Maven, women-focused health startup, is booming in post-Roe world

Women account for half of consumers, hold power over 80% of household financial decisions and make 70% of health-care-related decisions in their families – but their access to proper health care often comes up short. 

Especially in the post-Roe world, women are increasingly turning to their employers for proper health-care benefits for themselves and their families. Maven Clinic, a virtual women and family clinic, is allowing companies to offer their employees an extensive online network of fertility, pregnancy, adoption, parenting and pediatrics services.

“With our platform, patients have access to all these different types of care providers – adoption coach, surrogacy coach, OBGYN, midwife, doula – they can get quick support within 10, 20 minutes as well as talk to people they trust who share their lived experiences,” Kate Ryder, CEO and founder of Maven Clinic, told CNBC reporter Leslie Picker at the CNBC Work Summit on Wednesday. “Our care advocates are helping them navigate the benefits or the laws and ask whether their health plans have done anything to add them in this new and changed landscape.”

Ryder’s goal for Maven is to put women first when it comes to their health care, filling any gaps they may experience. It’s the largest virtual platform for women’s and family services.

“Women’s health and family health has always been underserved,” Ryder said.

Since Ryder founded Maven Clinic in 2014, the company has raised more than $200 million and was valued at $1 billion after its most recent round of funding in August 2021, making it the first female-focused health startup to reach this milestone. Its services have helped support more than 15 million members in over 175 countries, and the platform supports over 30 provider specialties in 30 provider languages. Maven Clinic was ranked No. 19 on the 2022 CNBC Disruptor 50 list.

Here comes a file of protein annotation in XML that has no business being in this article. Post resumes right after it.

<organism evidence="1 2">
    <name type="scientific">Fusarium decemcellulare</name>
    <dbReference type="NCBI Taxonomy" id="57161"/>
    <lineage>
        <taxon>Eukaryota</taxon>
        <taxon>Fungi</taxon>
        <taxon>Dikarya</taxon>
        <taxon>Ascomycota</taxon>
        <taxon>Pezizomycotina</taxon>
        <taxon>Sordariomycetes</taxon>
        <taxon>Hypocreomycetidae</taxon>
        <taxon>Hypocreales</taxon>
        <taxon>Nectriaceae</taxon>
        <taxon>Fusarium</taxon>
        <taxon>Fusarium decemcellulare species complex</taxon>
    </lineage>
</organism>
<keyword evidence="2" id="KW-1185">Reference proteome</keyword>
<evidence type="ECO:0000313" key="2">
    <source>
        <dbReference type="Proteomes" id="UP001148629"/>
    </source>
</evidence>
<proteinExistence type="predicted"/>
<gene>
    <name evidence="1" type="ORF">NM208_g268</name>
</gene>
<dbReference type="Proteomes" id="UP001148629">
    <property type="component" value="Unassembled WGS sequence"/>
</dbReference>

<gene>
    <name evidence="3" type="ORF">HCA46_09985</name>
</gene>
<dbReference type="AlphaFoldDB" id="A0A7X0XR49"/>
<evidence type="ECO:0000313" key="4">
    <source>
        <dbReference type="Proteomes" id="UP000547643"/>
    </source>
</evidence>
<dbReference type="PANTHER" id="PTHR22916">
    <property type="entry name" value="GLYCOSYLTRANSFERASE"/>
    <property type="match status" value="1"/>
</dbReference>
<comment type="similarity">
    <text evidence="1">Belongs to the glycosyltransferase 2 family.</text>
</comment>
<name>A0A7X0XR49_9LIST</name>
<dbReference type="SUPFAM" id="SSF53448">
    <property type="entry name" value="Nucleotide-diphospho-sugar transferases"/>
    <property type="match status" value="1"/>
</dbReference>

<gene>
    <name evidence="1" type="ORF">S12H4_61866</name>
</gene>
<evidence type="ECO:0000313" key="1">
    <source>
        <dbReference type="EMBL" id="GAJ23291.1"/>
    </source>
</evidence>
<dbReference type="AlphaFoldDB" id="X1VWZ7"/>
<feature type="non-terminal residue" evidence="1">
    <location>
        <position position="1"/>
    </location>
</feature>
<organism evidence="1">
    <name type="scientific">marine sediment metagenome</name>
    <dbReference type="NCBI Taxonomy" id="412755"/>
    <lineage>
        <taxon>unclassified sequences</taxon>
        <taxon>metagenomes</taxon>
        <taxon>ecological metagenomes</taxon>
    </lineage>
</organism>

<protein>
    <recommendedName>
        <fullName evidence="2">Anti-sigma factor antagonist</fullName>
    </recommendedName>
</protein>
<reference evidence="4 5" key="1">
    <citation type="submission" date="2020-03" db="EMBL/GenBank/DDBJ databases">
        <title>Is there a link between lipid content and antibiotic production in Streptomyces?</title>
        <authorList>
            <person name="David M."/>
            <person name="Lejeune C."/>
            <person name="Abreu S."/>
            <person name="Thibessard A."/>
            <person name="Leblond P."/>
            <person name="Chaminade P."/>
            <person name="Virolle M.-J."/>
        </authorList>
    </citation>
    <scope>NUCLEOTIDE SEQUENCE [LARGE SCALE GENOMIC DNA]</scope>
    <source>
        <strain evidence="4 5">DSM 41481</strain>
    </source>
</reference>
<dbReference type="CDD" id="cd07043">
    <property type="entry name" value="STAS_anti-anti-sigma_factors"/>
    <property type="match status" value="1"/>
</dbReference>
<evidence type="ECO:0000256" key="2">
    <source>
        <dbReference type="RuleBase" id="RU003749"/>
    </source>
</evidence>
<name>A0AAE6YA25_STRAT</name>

Since the Supreme Court overturning Roe v. Wade in June, the company saw a 67% increase in opportunities from companies looking for travel benefits, as well as other health-care support for pregnant women.

Ryder said Maven Clinic was anticipating the overturning of Roe v. Wade after SB-8 in Texas in 2021, which banned virtually all abortions and health care relating to abortions after six weeks.

“Because we’re in the market, because we had a platform that we were able to access, we were able to jump up and step up with our products,” Ryder said. 

Maven Clinic has experienced a broader increase in demand for its products over the past two years amid a pandemic and tight labor market, which she attributed to the accessibility of its virtual platform as well as its outspoken support of health equity.

Amid the Great Resignation, more companies are adding fertility benefits to their list of perks to remain competitive as part of diversity, equity and inclusion efforts. Services like in vitro fertilization (IVF) treatment are offered at 42% of large employers in the U.S. and 27% of small employers as of 2020, and 19% of large employers and 11% of small employers offered egg freezing. 

In addition, 80% of people say they look at a company’s DEI efforts when considering an employer, and 40% of people would be willing to switch jobs if they feel their employer does not prioritize reproductive rights, according to Ryder.

“All the major medical associations have come out … saying this is a health access issue, a health-care issue,” Ryder said. “It’s also just the right thing to do – to make sure that your families, at a time when they’re really vulnerable, are getting all the right access and support.”

The Covid-19 pandemic has also disproportionately affected communities of lower economic status and people of color, making their ability to find proper care more difficult. 

In the pandemic’s wake, there has also been an exodus of women employees, as well as women leaders who have left their companies and switched jobs at some of the highest rates seen in years. The number of women currently in the workforce is similar to numbers from the 1980s, reversing decades of progress.

“If you are a business trying to grow your bottom line, it’s about the people,” Ryder said. “It’s about health equity and how, for instance, if you have a big virtual care platform, it is easier to actually really tackle this, because you have a chance to have a provider workforce.”

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